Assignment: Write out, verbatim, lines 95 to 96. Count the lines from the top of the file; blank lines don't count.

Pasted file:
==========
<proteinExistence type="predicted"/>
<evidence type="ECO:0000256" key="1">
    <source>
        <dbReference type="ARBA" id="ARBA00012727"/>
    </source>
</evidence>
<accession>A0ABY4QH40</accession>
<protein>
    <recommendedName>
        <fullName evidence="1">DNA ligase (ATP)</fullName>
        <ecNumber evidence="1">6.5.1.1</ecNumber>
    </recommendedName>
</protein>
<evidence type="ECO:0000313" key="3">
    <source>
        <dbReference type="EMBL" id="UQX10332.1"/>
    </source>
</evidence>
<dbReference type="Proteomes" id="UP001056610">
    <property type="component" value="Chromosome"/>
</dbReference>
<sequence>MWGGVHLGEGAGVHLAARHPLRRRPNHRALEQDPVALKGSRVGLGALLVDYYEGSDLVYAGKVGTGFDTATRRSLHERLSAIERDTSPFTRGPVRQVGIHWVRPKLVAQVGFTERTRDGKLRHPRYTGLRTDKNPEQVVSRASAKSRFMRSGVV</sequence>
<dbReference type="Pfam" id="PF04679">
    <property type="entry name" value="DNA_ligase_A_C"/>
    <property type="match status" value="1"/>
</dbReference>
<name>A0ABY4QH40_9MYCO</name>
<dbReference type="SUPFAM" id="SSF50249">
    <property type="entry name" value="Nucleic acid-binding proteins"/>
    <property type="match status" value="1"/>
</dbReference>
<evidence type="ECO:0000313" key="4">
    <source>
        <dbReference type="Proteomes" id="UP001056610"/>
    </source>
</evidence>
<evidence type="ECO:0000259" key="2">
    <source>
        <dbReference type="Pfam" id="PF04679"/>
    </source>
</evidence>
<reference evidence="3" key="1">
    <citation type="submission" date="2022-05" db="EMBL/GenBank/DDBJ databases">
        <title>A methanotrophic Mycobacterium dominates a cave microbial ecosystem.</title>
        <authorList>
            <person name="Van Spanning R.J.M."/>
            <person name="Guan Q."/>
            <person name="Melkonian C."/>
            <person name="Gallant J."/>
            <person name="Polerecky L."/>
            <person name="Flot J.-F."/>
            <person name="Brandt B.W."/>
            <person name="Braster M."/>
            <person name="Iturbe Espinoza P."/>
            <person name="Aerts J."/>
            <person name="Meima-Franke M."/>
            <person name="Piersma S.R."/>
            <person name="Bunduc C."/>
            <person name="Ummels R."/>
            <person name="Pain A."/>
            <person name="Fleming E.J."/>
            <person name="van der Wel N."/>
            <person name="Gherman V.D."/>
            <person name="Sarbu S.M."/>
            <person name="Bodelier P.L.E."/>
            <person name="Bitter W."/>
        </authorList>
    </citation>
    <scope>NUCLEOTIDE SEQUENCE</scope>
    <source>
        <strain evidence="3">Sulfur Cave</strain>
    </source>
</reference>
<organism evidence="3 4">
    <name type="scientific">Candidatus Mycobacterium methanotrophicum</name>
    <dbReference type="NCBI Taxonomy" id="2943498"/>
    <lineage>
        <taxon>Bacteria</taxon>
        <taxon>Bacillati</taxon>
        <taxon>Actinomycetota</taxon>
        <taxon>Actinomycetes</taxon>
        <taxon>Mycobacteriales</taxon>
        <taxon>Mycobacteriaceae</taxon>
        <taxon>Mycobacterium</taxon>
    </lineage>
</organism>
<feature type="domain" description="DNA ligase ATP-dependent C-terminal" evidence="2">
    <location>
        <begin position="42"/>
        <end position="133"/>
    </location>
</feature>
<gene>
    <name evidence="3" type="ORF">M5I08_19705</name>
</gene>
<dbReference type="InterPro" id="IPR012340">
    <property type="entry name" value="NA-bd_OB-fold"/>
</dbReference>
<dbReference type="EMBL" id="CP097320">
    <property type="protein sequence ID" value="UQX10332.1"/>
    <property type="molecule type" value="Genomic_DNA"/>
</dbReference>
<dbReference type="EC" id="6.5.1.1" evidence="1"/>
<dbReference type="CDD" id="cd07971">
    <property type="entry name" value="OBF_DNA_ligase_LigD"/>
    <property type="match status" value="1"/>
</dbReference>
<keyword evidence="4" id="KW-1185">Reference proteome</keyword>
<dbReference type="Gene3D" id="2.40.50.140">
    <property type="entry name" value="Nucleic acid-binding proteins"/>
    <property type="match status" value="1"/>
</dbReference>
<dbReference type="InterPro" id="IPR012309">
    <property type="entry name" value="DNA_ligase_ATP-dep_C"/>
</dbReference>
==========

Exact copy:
</gene>
<dbReference type="InterPro" id="IPR012340">